In the debate about the climate effects of carbon dioxide emissions from transportation it is assumed that fuel is the key source of pollution from vehicle traffic.
“What you seldom think about is the huge amounts of brake linings and tires that are worn out in traffic and the fact that these products contain considerable amounts of metals,” says David Hjortenkrans, one of the scientists at The University of Kalmar in Sweden who performed a new study of the issue.
Despite the fact that authorities have regulated the metal content of auto parts and the fact that the auto industry has made improvements, brake linings and tires are still among the major sources of metals in urban environments.
The study compares estimated metal emissions from brake linings and tires for the years 1995/1998 and 2005. The release of copper and zinc from brake linings has remained unchanged over this period.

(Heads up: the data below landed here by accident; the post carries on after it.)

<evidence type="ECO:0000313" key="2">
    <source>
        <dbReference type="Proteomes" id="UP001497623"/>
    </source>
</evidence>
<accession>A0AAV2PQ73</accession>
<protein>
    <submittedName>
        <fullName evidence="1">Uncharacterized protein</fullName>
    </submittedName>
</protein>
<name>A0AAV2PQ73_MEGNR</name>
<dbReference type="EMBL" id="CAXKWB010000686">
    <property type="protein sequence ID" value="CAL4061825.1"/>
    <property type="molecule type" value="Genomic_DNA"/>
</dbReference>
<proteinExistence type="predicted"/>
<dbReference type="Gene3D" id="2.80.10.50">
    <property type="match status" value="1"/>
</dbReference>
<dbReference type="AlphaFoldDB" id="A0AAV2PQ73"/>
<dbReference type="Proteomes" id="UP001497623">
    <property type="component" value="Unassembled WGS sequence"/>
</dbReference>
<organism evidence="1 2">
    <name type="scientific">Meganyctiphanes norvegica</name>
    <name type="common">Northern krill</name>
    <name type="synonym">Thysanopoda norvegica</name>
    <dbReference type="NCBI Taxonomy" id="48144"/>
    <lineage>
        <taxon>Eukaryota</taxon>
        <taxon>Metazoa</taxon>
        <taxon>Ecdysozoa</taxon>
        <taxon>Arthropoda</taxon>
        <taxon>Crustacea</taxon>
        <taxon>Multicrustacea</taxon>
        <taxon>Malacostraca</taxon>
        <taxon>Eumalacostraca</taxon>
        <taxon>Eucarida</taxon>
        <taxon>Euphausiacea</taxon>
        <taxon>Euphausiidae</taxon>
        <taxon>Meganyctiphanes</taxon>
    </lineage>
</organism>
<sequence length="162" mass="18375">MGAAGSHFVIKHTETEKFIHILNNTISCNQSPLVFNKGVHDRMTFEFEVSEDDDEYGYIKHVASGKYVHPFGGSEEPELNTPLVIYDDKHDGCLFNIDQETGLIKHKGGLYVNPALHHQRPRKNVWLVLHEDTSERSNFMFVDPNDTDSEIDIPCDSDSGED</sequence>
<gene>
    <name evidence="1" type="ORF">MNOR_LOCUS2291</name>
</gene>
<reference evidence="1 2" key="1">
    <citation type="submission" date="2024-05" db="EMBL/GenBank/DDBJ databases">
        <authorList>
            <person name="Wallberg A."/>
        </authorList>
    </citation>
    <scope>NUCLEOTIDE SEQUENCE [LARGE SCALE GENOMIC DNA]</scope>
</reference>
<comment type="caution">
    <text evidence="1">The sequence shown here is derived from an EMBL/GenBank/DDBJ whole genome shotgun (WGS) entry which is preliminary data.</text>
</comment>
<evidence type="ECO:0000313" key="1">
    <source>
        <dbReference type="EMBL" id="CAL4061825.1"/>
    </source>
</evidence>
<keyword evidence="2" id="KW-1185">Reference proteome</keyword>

“It is gratifying to see that efforts to remove cadmium and lead from auto products have yielded results, with decreased emissions as a result,” says Professor Bo Bergbäck.
It was also shown that there are now large quantities of the metal antimony in brake linings, which is among the newer metals whose use has increased in society in the last few years (cf. the element platinum in catalytic converters). It was also revealed that, despite their lower metal content, tires are one of the major sources of zinc and cadmium in cities.
The study, published in Environmental Science & Technology, has created quite a stir, especially in the United States.
“The study presents findings that are not entirely favorable for a nation that has the highest number of vehicles registered per inhabitant in the world,” says David Hjortenkrans. More stringent control of emissions might substantially hamper the mobility of many people.
Source: Environmental Science & Technology, 41 (15), 5224 -5230, 2007